For me, graduate school has been one of the most challenging experiences I’ve ever been through, but at the same time, one of the most rewarding accomplishments of my life. I’m certainly eager to be graduating in May 2014, but as I look back on my time at the Rockefeller College of Public Affairs & Policy at the University at Albany, I’m incredibly thankful for the things I’ve learned–not only professionally, but personally. I’d like to share with you some tips for those of you embarking on this journey!

Check out these 10 great tips for starting or continuing your graduate career:

1. Get to know the faculty

Graduate programs are the mecca of expert professionals in your field or industry. Colleges and universities really focus on having incredibly intelligent, influential, and experienced faculty and adjunct professors to train and teach the next generation of professionals in the field. Take some time to Google and research the faculty members in your program–even read some of their scholarly publications and research. Their work may inspire you to study specific topics, and you may even find a mentor or advisor to guide you through your career. Plus, they’ll be impressed if you know about their work!

2. Catch up on current events

Specialized advanced degrees are meant to prepare you and provide practical experience for a career. It wouldn’t be surprising, then, to find that your coursework will tie back to real issues, problems, and topics that are currently happening in your field. Start getting into the routine of checking the news every day–whether it’s online, on television, or even on Twitter–to brush up on current events that could have real implications in your career field.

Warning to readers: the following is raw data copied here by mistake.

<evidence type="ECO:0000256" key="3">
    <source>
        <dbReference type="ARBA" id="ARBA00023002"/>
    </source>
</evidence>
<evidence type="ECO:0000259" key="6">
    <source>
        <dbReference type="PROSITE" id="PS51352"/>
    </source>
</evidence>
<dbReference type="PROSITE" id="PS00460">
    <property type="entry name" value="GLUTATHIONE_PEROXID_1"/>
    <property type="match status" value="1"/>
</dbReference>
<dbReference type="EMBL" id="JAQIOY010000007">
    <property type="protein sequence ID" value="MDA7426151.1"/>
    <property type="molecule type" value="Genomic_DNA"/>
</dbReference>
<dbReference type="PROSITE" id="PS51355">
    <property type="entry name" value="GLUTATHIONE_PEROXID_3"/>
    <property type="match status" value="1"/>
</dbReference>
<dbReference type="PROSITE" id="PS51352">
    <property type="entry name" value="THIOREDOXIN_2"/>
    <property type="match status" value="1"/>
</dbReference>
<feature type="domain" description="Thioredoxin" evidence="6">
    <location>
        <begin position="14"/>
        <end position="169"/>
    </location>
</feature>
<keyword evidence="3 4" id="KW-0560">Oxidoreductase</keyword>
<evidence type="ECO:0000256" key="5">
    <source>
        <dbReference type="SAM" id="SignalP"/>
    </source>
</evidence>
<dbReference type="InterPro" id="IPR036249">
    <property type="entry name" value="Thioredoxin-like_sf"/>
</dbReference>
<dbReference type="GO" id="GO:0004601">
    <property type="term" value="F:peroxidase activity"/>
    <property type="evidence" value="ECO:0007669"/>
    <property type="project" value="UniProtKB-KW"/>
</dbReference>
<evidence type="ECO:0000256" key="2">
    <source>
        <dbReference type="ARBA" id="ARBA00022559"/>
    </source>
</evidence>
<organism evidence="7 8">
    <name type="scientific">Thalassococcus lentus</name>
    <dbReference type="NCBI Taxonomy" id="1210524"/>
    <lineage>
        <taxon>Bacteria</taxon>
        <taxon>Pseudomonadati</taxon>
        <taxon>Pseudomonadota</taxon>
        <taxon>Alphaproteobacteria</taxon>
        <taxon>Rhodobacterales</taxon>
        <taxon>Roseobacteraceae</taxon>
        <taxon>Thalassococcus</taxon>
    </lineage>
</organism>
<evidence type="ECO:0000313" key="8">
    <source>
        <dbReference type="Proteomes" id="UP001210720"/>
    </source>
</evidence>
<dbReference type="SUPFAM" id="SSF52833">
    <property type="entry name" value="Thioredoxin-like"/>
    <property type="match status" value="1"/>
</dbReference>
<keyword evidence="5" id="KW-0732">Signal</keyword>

3. Join a professional organization or association

Graduate school should be considered the beginning of your professional career, where you’ll be regarded as a specialist or scholar in your particular field. You’ll be exposed to a large network of other professionals and have access to tons of resources to help you excel in your career. Every profession has a related association or membership club that provides professionals and students with relevant tools. Some are free to join, but most have a membership fee. They are usually worth the cost though–just remember to join as a student in order to get a discount!

4. Subscribe to industry publications and newsletters

While you’re scoping out the right professional associations to join, add yourself to the mailing lists of other relevant websites and blogs to stay on top of industry trends, issues, and even potential job opportunities!

5. Work on your resume/CV and set up a LinkedIn page

Many graduate programs will require that you complete an internship or have relevant work experience in order to graduate. Most programs even have a “Resume Book” for employers to search for qualified candidates from the program. You’ll definitely want to have your resume included in this! Check with the career services office within your school or program to make sure that your resume or CV is formatted according to industry standards. You should also create a virtual resume through your LinkedIn profile – another resource that employers use to seek candidates.

6. Polish your professional side

Now that you want to be taken seriously as a professional, you’ll want to ditch your collegiate persona. Whether you were the campus jock, the popular sorority girl, or the fun-loving socialite in undergrad, you’ll want to update your Facebook page and even consider creating a more polished Twitter account. People in your new professional network will certainly Google you and inevitably find your social network profiles. Make sure those profiles speak well for you!

7. Network with your cohort

“Cohort.” Fancy, right? You’re in graduate school. You get to use words like this now.

For the next 2 to 7 years that you’ll spend in your graduate program, you’ll be surrounded by the same eager, ambitious, and tortured faces. You and your classmates will be going through #thestruggle together; studying for exams; working together on group projects; calculating what your weighted grade will be; and navigating the many challenges you’ll encounter in grad school. This is not the time to be shy. These folks will not only be your friends in school, but they’ll be long-term professional contacts whom you’ll keep in touch with long after graduation (or more!).